I have a very special relationship to chocolate chip cookies. I have a go-to recipe that I very seldom deviate from, as I believe it’s as close to perfection as one can get. But in this instance I was just too curious not to give this cookie brittle thing a try. Boy. I learned something that day, that’s for sure. Texturally speaking, cookie brittle goes far beyond the texture of crispy chocolate chip cookies like Chips Ahoy or Tate’s Bake Shop. It’s called brittle for a reason; if I had to describe it, I would say that it’s like…a chocolate chip cookie crunchy toffee. Chocolate chip cookie candy. Now, doesn’t that sound absolutely delicious?

The recipe is actually very easy to follow, you just have to make sure that you follow it to a T. The dough has to be cool before you mix in the chocolate and nuts, and you have to be careful not to leave it in the oven too long. Because it’s baked directly in an ungreased pan, it can go from perfectly golden brown to burned in seconds. Don’t ask me how I found out both of those tips, just follow them.

Did I mention that this also makes great gifts? Cause it does. That’s if you’re still feeling in the giving Christmas spirit after trying this for yourself. You may not be. It’s that good.  

Day 1: Orange Cranberry Buns

Day 2: Sausage Bread Pudding & Cranberry Sauce

Day 3: Sugar & Spice Crackers

Day 4: Cranberry Cookie Tart

Day 5: Spicy Gingerbread Sticks

Day 6: Reindeer Munch

Day 7: Jell-O Butter Cookies

Day 8: Gingerbread Blondies

Day 9: Chocolate Chip Cookie Brittle

 

Chocolate Chip Cookie Brittle

Recipe Courtesy of Cookies & Cups

Ingredients

  • 14 tablespoons unsalted butter, cubed
  • 1 cup Turbinado sugar (Sugar in the raw)
  • 2 teaspoons vanilla extract
  • 1 teaspoon kosher salt
  • 2 cups all purpose flour
  • 1/2 cup chopped pecans
  • 1 cup semi sweet chocolate chips

Directions

Preheat oven to 350 degrees Fahrenheit. Set aside a large rimmed baking sheet.

In a medium saucepan on medium heat combine the butter and sugar, stirring constantly. Once butter is melted, cook for one more minute and remove it immediately from the heat, being careful not to bring the mixture to a boil. Alternatively place butter and sugar in a large heat-safe bowl and heat in the microwave for 90-120 seconds until the butter is melted and sugar has dissolved slightly.

Whisk mixture until it is combined.Let the mixture cool for 10 minutes (this part is VERY important, it needs to be cool before you continue) and then whisk mixture again for 1 minute.

Whisk in the vanilla and the salt. Stir in the flour until the dough forms and then stir in the pecans and chocolate chips.

Press the dough onto the ungreased pan spreading it out all the way to the edges, you want the brittle to be thin.

Bake for 22-25 minutes, rotating the pan every 7-8 minutes until it’s lightly golden and firm to the touch in the center.

Let the brittle cool in the pan for 3 minutes and then line a counter or second baking sheet with parchment paper and invert the first pan onto the second, and allow it to cool completely.

Break the brittle into pieces and enjoy!

 

Gingerbread Blondies

Only seven days left until Christmas! Is everyone excited? It’s 50/50 for me. On one hand, I absolutely love the holiday season, but on the other hand it’s the season that I love more than the actual holiDAY itself. Christmas itself is bittersweet for me because once it comes, the holiday season is almost over.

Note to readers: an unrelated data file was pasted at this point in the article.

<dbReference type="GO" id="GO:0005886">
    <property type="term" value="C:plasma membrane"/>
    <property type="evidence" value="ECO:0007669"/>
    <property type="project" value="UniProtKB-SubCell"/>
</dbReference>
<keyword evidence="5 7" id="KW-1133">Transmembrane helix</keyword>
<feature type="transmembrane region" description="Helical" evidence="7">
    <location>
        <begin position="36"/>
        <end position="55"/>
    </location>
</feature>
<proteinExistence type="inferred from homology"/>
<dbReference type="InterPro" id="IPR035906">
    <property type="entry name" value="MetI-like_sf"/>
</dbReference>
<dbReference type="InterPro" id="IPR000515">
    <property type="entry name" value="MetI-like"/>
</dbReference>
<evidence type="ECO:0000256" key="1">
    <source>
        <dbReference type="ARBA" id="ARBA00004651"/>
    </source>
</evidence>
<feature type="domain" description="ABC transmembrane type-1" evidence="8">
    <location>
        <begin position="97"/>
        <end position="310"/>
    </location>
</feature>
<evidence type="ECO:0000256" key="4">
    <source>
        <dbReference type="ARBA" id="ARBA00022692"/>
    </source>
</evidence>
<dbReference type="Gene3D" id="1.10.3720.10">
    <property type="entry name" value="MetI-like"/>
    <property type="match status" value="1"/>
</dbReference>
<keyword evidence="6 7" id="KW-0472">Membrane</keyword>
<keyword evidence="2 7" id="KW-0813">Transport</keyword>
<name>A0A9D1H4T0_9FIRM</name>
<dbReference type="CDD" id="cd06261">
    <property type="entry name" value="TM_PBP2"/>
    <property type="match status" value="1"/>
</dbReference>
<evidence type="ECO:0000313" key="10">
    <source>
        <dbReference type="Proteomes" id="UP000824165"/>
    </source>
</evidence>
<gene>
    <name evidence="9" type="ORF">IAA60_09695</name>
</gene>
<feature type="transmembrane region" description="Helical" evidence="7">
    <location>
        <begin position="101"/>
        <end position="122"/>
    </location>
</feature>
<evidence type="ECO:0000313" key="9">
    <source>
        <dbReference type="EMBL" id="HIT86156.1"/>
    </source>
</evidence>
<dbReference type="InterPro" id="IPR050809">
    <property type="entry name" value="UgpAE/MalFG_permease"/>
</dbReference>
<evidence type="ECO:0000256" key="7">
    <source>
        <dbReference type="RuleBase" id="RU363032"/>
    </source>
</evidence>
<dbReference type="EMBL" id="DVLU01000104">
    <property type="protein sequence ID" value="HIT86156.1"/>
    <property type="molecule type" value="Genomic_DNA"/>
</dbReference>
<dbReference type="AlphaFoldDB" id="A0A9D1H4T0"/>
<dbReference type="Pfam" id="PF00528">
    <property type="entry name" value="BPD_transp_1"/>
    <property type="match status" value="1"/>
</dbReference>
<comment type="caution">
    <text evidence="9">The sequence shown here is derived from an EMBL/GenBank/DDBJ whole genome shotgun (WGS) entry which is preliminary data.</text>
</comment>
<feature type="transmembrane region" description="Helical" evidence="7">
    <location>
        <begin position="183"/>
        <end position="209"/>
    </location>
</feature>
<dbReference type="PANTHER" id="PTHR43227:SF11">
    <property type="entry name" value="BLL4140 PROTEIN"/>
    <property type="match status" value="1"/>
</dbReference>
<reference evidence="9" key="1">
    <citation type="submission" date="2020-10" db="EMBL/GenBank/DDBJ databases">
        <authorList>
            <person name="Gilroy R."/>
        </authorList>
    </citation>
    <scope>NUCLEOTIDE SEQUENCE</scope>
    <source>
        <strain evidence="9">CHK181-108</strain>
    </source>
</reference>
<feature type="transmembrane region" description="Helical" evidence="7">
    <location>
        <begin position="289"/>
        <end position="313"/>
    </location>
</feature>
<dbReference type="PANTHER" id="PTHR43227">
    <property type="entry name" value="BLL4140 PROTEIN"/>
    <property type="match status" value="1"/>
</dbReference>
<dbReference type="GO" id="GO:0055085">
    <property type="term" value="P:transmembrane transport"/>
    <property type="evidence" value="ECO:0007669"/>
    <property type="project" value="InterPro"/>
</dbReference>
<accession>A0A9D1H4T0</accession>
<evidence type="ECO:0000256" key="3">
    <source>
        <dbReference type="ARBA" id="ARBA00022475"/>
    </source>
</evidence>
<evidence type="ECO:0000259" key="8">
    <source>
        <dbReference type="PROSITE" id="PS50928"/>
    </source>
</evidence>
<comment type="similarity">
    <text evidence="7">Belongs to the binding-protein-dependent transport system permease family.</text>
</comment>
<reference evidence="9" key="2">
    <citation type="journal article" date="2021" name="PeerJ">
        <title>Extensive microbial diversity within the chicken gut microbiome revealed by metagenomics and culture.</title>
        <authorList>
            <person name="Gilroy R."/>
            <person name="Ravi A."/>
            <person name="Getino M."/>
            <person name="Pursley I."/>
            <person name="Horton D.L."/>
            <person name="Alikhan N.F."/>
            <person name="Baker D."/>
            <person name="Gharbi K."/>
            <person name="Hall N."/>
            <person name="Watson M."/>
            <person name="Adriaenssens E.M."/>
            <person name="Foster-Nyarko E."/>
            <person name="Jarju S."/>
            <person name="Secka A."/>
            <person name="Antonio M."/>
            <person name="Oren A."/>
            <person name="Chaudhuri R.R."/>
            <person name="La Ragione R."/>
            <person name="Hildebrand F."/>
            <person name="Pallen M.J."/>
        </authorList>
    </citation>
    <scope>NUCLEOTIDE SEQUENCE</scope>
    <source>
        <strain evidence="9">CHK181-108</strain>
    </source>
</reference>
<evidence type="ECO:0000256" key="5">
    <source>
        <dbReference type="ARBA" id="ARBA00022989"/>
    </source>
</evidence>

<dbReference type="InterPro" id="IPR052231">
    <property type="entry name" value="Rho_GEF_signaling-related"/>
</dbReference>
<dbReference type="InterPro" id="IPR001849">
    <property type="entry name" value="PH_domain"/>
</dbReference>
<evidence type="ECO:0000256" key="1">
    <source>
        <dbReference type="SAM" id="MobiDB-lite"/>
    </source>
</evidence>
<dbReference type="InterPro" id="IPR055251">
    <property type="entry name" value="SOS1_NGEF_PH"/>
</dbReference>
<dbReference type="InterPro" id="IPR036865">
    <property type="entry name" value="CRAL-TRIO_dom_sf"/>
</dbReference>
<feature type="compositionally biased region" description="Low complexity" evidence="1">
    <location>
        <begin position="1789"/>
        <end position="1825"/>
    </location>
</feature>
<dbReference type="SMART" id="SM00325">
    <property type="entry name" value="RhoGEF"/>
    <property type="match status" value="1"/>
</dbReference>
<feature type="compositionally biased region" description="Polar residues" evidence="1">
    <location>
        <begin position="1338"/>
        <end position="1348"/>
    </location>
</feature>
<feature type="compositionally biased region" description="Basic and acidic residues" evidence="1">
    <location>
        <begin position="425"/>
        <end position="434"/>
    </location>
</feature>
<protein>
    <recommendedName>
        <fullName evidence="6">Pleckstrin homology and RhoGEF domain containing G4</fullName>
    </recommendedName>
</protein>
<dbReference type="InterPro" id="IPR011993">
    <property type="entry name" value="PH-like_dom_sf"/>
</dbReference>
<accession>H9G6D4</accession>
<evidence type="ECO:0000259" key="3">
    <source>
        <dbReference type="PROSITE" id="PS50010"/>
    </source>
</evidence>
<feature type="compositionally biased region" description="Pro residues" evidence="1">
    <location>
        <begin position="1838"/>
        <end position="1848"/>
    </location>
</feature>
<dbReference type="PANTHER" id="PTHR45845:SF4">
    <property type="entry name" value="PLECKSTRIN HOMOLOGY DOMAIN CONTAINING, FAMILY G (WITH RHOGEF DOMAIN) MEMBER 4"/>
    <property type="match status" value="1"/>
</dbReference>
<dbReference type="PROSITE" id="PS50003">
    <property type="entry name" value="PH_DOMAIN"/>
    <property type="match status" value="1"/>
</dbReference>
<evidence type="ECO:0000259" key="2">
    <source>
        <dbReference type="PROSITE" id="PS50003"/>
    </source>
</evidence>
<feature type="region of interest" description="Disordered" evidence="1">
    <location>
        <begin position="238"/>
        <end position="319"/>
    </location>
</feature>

But on the flip side, there’s still six more days until it’s over, so let’s just celebrate that with some more recipes in the five days that we have left of the 12 Days of Christmas, shall we? In all the years I’ve been doing the series, there are always certain categories of recipes that I try to make sure make an appearance, just for variety’s sake. I always try to do a savory recipe option. I always try to do a yeast bread recipe. I always try to do a snack. Then, I always try to a recipe that fits squarely into my “You Can’t Mess This Up, No Seriously You Can’t” category.

The “You Can’t Mess This Up, No Seriously You Can’t” category is for people who don’t like to cook or bake, or those who think that they can’t. I say “think” because I’m of hte opinion that if you can read, measure and follow a set of instructions, you can cook SOMETHING. Doesn’t have to be complicated. Doesn’t even have to be that delicious. But if you can read, count and do what you’re told, there’s something out there that you can cook and bake.

  Today I’m pleased to be able to share my “You Can’t Screw this Up” recipe of the 12 Days of Christmas: gingerbread blondies. While they’re the furthest thing from complicated that you can get, don’t let their simplicity fool you: they come together in minutes, and are absolutely delicious.

The base of the blondie itself is rich with warm, sugary, winter spices. It tastes like a dense and rather chewy cake. I modified the original recipe and decided to try and cut through the sweetness of the molasses and brown sugar by adding fresh cranberries to the batter. The cranberries burst as they bake creating lovely pockets of juicy, tart flavor.

I wasn’t kidding when I said you can’t screw these up. I’m also not kidding when I say they’re absolutely delicious.  The only way they could possibly be improved is with a scoop of vanilla ice cream on top. Then they’re beyond perfection; they’re holiday nirvana.

Day 1: Orange Cranberry Buns

Day 2: Sausage Bread Pudding & Cranberry Sauce

Day 3: Sugar & Spice Crackers

Day 4: Cranberry Cookie Tart

Day 5: Spicy Gingerbread Sticks

Day 6: Reindeer Munch

Day 7: Jell-O Butter Cookies

Day 8: Gingerbread Blondies

Gingerbread Blondies

Recipe Adapted from Betty Crocker

Ingredients

  • 1 cup all-purpose flour
  • 1/2 teaspoon baking powder
  • 1/2 teaspoon ground cinnamon
  • 1/2 teaspoon ground ginger